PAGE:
First Stage debuted its production of “On the Wings of a Mariposa” by Alvaro Saar Rios on Oct. 18. The play is an adaptation of the children’s book “Ghost Wings” by Barbara M. Joosse and follows 10-year-old Pilar as she copes with the passing of her Abuelita. Pilar uses the scent of her grandmother’s scarf in order to keep her memory alive.
Director Karen Estrada said the production is bilingual for two main reasons, so everyone in the audience can understand and because the dialogue was treated as poetry.
“The children’s book is written in a very lyrical style as well and he (Rios) wanted to keep that sort of lyrical nature,” said Estrada.
The play is centered around Dia de Los Muertos, known as Day of the Dead. The theme was meant to remind family, specifically children, to gather and remember loved ones.
“What is lovely about the play is that it introduces kids to death in this really gentle, generous manner,” said Estrada.
One of the greater lessons was understanding that death is a natural part of the human cycle and ones’ spiritual journey. Estrada said one element within the production that tied perfectly with the Day of the Dead was the Mariposa, the Spanish term for butterfly.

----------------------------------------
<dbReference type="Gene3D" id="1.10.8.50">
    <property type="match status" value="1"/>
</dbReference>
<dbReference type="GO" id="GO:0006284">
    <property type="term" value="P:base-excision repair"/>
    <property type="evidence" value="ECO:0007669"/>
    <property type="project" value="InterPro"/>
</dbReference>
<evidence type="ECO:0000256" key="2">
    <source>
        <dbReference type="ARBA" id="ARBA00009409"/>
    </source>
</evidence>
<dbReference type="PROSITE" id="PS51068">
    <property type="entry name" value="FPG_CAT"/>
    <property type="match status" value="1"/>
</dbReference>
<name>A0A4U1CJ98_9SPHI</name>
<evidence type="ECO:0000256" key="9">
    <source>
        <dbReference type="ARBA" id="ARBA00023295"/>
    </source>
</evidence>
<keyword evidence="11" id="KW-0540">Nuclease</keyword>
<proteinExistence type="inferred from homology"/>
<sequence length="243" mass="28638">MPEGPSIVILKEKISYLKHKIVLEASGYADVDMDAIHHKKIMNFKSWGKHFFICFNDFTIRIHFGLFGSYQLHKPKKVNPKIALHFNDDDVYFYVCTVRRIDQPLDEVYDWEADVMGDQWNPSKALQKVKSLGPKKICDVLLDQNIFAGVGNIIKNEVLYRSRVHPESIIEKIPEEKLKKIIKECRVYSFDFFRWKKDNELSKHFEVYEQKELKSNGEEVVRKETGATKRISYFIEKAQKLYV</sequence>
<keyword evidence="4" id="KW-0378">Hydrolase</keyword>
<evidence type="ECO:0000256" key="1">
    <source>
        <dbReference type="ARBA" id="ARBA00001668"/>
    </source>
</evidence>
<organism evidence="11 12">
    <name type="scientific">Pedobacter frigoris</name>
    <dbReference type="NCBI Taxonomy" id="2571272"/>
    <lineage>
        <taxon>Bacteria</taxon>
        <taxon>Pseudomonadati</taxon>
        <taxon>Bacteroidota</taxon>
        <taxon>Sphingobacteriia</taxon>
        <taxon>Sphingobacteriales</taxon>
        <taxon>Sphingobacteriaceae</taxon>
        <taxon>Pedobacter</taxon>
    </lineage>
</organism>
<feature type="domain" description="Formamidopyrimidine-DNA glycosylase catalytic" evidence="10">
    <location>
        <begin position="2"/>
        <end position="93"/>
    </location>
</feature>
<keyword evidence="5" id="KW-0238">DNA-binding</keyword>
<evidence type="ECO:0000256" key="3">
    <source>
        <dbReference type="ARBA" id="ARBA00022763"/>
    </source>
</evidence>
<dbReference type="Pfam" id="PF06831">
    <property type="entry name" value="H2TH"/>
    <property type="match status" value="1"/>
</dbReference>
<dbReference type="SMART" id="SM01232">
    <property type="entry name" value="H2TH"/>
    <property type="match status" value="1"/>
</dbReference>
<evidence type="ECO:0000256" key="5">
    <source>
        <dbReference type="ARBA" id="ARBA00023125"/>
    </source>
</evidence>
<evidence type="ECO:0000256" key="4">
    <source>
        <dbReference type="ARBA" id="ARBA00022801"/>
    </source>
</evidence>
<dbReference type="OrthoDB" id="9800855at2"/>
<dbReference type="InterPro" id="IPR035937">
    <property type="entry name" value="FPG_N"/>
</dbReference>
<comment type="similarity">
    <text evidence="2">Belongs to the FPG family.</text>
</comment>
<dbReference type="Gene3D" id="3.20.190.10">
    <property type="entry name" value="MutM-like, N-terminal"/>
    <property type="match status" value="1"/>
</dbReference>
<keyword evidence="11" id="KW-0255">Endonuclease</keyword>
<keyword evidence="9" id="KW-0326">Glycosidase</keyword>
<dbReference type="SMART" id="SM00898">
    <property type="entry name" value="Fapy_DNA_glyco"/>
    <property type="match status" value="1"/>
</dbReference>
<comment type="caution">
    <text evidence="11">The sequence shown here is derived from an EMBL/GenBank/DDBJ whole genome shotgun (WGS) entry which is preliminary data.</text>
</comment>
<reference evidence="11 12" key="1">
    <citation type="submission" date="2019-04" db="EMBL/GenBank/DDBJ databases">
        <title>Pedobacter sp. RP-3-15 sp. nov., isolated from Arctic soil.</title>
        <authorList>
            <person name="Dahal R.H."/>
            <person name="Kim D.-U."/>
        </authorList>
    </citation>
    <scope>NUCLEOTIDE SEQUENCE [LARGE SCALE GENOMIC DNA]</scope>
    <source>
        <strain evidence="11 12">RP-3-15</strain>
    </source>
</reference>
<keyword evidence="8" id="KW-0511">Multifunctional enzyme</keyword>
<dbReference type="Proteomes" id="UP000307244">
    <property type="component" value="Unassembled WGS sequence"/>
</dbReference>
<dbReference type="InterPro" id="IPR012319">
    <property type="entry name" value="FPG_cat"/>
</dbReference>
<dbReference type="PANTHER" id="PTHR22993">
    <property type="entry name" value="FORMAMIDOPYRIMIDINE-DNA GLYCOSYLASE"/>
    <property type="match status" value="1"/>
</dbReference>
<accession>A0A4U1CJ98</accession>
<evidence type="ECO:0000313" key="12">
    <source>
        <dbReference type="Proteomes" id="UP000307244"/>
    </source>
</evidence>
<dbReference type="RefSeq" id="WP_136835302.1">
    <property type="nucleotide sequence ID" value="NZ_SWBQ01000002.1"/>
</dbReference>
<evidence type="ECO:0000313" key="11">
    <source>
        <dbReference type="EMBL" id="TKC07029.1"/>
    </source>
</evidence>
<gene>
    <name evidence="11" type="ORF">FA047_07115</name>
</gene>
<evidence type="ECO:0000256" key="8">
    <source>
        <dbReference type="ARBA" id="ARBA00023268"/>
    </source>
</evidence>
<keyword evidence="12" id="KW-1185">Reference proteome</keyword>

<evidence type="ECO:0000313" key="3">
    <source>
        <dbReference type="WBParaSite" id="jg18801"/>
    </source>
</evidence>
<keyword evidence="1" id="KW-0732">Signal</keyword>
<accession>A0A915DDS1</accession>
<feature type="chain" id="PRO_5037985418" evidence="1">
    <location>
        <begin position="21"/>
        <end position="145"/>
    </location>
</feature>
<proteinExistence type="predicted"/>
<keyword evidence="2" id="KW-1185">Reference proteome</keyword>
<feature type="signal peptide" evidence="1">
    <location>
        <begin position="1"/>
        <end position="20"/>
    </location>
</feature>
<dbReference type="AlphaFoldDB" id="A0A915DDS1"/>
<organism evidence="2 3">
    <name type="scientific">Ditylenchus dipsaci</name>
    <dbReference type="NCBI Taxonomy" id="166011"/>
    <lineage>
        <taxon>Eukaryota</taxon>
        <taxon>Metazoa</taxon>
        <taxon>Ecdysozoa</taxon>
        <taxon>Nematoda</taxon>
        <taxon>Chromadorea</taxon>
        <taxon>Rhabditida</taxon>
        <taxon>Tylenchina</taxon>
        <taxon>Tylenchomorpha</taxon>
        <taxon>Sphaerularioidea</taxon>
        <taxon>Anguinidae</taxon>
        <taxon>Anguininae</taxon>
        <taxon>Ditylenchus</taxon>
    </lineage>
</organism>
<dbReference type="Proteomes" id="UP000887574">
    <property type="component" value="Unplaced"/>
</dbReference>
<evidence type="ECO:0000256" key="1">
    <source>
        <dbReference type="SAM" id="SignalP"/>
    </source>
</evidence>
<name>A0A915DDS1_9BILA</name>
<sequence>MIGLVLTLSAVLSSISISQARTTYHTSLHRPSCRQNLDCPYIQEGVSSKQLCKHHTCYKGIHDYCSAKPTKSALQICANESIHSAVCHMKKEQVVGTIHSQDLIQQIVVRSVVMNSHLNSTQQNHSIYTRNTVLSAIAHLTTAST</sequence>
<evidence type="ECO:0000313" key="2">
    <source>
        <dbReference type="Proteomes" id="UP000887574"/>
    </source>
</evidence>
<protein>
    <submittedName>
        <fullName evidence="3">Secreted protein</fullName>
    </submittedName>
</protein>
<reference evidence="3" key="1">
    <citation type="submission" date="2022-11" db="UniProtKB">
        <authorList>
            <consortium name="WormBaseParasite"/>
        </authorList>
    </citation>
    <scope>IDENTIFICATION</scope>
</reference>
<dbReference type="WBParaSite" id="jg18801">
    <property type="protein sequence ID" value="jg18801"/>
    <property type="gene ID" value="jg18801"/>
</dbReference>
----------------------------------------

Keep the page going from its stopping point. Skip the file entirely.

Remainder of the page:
“When the butterflies come back to the mountains in Michoacán over winter, that is the same time as Day of the Dead,” said Estrada. “That is why the pre-Colombian people of Mexico believed that the butterflies carried the souls of the ancestors and that’s why they would celebrate the Day of the Dead during those times.”
The concept of butterflies migrating is essential to the entire production. Every time Pilar’s grandmother would appear on stage, she would be surrounded by butterflies which signified that her spirit is carried through the wings.
To dig a little deeper, Estrada even explains that a Mariposa’s journey is generational.
“The butterflies that return from Canada and the Northern United States to Mexico have never taken that path before,” said Estrada. “It’s just somewhere in their genetics, and the ritual of sameness gets passed on in this crazy way that we don’t entirely understand.”
The entire production was created with such care and attention to detail. The design of the set was transformed into a circle, to symbolize a life cycle. There was a grand backdrop of a forest covered with butterflies, audience members sitting in the back could see the rich texture and colors. The playbill even contained a recipe to make your very own sugar skull cookies.
I saw the production on opening night and was left with a deeper understanding that mourning the loss of a loved one is completely valid and natural. Just like the butterflies migrating back to Mexico, however, loved ones can meet again.
The original music and lyrics used in the audio segment courtesy of Dinorah Márquez.